This performance is not for the meek. I saw one young woman’s expression in the front row as if she stared into the abyss, Conrad’s Heart of Darkness and the ‘Horror, the horror!’


The entire cast had transported themselves into the story so well you could see that they had already morphed into their characters way before the performance began. But the sterling performances of the night came from Tom Hiddleston as Caius Martius Coriolanus, Deborah Findlay (Cranford) as Volumnia, Coriolanus’s mother and Mark Gatiss (Sherlock Holmes) as Menenius, friend of Coriolanus also referred in the play as a ‘father’ to him.


This was no Julius Caesar – the superb all-female production brought to us last year by the Donmar but my, it is not far off from everything you want from theatre: electrifying, intense and disturbing enough to shake up your existence. It took a slow sobering walk in the rain before I was back to reality …


By Heather Wells

Ibsen’s Ghosts

Kelly Hunter as Mrs Alving and Mark Quartley as Osvald Photo: Alastair Muir

Ghosts, currently playing at Rose Theatre Kingston brings Stephen Unwin’s (who is also the creative director of this play) translation of Henrik Ibsen’s 1800s play. The originally Danish play follows a short period of time of which the lives (and secrets) of five characters begin to unravel, set to change everything.

The cast was small, but it was not lacking; the characters were strong enough to carry the acts along and the echo of Captain Alving was powerful enough that it almost seemed like he was a physical presence on set. The strongest performance certainly came from the mother, Mrs Alving, (played by Kelly Hunter) with a particularly haunting and spine tingling moment which occurred right at the end of the play. The actor, Mark Quartley, who played Oswald also brought a very tormented performance of the tortured Oswald. The idea of history and ghosts carried through all of the characters – makes it seem like they too were part of the fabric, part of the characters themselves. Whether they could ever truly escape from what has been already done, the play deems it unlikely and this idea translated well on set.

However, one thing that did strike me, coming from a production standpoint, was that the play did contain some rather filmic qualities. Some moments felt like they would have translated better on screen when a camera would’ve framed their touching faces, rather than being on full display and witnessed by an audience. Nevertheless, these small moments did not detract from the overall performance.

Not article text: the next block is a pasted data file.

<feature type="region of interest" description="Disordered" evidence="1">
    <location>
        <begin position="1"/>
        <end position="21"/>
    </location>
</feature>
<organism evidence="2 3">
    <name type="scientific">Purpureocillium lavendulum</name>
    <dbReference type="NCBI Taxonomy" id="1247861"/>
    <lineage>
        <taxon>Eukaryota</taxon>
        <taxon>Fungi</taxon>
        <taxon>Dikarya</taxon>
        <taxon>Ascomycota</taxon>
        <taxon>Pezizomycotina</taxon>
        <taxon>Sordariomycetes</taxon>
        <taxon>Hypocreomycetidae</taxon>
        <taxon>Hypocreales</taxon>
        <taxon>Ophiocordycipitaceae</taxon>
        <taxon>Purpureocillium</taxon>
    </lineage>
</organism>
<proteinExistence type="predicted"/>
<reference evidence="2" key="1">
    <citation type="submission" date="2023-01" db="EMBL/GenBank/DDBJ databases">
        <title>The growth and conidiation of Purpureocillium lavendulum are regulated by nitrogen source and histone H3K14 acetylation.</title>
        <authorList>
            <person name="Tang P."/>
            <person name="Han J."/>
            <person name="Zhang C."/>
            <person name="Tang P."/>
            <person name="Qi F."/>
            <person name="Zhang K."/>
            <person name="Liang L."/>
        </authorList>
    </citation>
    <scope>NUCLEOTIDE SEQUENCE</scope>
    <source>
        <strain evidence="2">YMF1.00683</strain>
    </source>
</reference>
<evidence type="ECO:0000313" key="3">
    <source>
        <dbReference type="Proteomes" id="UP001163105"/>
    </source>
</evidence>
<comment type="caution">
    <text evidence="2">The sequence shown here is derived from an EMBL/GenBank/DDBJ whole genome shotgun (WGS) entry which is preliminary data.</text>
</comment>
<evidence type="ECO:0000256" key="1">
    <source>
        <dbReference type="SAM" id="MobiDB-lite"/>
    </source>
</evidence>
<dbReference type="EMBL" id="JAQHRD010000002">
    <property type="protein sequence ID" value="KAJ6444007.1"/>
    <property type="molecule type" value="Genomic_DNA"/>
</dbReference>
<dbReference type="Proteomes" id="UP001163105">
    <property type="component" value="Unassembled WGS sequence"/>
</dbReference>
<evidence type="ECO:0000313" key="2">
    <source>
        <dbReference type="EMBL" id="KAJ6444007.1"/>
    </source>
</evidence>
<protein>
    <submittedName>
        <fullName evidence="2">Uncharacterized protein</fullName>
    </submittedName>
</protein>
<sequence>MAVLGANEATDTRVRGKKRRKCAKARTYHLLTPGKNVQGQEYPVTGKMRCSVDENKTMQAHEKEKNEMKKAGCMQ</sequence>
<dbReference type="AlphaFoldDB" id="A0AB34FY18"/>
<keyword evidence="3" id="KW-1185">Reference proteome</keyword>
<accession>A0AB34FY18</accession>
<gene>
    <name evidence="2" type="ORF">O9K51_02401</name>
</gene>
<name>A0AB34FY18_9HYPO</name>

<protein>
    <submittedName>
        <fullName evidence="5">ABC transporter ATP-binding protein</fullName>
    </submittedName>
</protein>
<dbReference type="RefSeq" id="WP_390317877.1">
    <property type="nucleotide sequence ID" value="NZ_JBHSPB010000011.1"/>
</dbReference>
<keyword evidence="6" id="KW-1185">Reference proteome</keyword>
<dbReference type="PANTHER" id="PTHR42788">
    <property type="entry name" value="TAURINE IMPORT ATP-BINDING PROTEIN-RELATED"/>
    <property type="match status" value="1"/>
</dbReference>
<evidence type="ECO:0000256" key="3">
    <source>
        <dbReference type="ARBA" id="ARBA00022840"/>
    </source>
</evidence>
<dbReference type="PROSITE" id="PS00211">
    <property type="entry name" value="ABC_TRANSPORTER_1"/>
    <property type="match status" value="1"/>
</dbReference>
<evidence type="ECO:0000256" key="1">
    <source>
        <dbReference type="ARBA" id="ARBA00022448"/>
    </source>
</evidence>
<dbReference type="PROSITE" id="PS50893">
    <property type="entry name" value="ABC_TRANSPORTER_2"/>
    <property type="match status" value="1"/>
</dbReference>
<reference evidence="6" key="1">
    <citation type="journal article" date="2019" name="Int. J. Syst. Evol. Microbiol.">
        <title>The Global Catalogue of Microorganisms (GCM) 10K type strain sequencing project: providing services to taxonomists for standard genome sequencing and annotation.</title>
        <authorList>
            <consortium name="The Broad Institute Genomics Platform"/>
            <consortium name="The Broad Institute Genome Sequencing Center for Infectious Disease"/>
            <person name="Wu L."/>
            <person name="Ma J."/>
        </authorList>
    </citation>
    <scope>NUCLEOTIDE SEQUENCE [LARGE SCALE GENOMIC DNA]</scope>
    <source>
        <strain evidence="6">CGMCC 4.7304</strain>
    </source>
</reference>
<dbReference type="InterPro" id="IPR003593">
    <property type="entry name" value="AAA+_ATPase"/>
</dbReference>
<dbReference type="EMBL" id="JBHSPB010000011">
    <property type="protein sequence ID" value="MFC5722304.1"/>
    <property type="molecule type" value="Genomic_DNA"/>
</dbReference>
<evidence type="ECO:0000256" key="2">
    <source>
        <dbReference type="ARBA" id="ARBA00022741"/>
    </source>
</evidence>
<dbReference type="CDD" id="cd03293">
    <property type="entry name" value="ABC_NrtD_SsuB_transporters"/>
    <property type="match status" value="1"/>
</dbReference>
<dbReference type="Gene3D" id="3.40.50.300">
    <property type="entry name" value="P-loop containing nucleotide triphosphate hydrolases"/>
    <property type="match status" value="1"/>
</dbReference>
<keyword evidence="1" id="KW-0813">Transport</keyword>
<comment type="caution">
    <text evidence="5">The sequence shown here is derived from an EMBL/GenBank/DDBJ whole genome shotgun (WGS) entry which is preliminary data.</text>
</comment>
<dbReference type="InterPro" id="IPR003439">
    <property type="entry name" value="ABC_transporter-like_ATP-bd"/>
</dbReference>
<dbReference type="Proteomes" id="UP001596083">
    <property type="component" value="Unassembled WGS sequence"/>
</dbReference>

This is not Unwin’s first take on Isben’s Ghosts and his devotion certainly shines through in the care taken on the production of this performance.

The Fear of Breathing. By James Denselow

The Fear of Breathing
The Fear of Breathing

Over sixteen months into the unrest in Syria a true picture of events on the ground is still hard to ascertain. This is partly due to the pace at which the situation is developing. The conflict, inspired by the regional ‘Arab Spring’, was sparked by children writing graffiti on the walls in the southern town of Deraa. Today it has morphed into a complex civil conflict with both ethnic and sectarian dimensions. The ‘Free Syria Army’ (FSA), largely made up of army deserters, launched an attack on the capital city, Damascus, in July and observers have started estimating the survival of the Assad regime in months rather than years.


The limited access of independent media has meant that much of the conflict has been communicated through social media: panicked YouTube clips and horror stories from Facebook. The lack of information from the country has resulted in several innovative attempts to communicate events here in the UK. The interactive theatre experience, 66 Minutes in Damascus, gives Londoners a vision of being under Syrian detention, based on a series of first-hand accounts. Likewise, The Fear of Breathing takes the increasingly popular verbatim format to the stage at the intimate Finborough Theatre in Chelsea.


The play attempts to tell the story of the revolution to date. It starts with idealistic youngsters full of hopeful imagination for a peaceful transition. Students, radio DJs, hotel owners and the ubiquitous ‘activists’ innocently speak of the ‘Facebook revolution’ and their networked organisation of demonstrations and protests. In a country where previously it was illegal for more than seven people to gather, the political oxygen that was blowing across the region is intoxicating and infectious. It is told well by the energetic performers who interestingly choose to speak mainly with Welsh and Scottish accents rather than attempt an Arabic impression.


The stories were gathered covertly by theatre director Zoe Lafferty and two journalists who had sneaked themselves into the country. The single outstanding personal tale is that of Quataba, a twenty-two year-old student, who gets picked up by the security forces. His subsequent torture makes for uncomfortable viewing, although it still appears bizarre that he was asked ‘how many facebook friends do you have?’ by his sadistic captors. Meanwhile a hotel owner in Damascus provides the counter-narrative of fear of the unknown that would follow the demise of the regime. His comfort and success in business, not to mention his love of sushi, are all at risk in the uncertainty of a ‘new Syria’.


Sectarianism is an underlying theme throughout, with a particularly sad moment coming when the tortured student promises revenge against his former captors. The verbatim format works generally well, although at one point a Syrian FSA fighter appears to deliver a lecture whilst ducking and diving from incoming fire which appears unlikely. It would also have been interesting to understand why these particular characters were chosen for their stories; as one says, ‘this is the first time I’ve told my story in English’.


The Fear of Breathing is a brave and important contribution to better understanding the darkness that is continuing to envelope Syria.

At the Finborough Theatre until 11 August: www.finboroughtheatre.co.uk


James Denselow is a writer on Middle Eastern politics. @jamesdenselow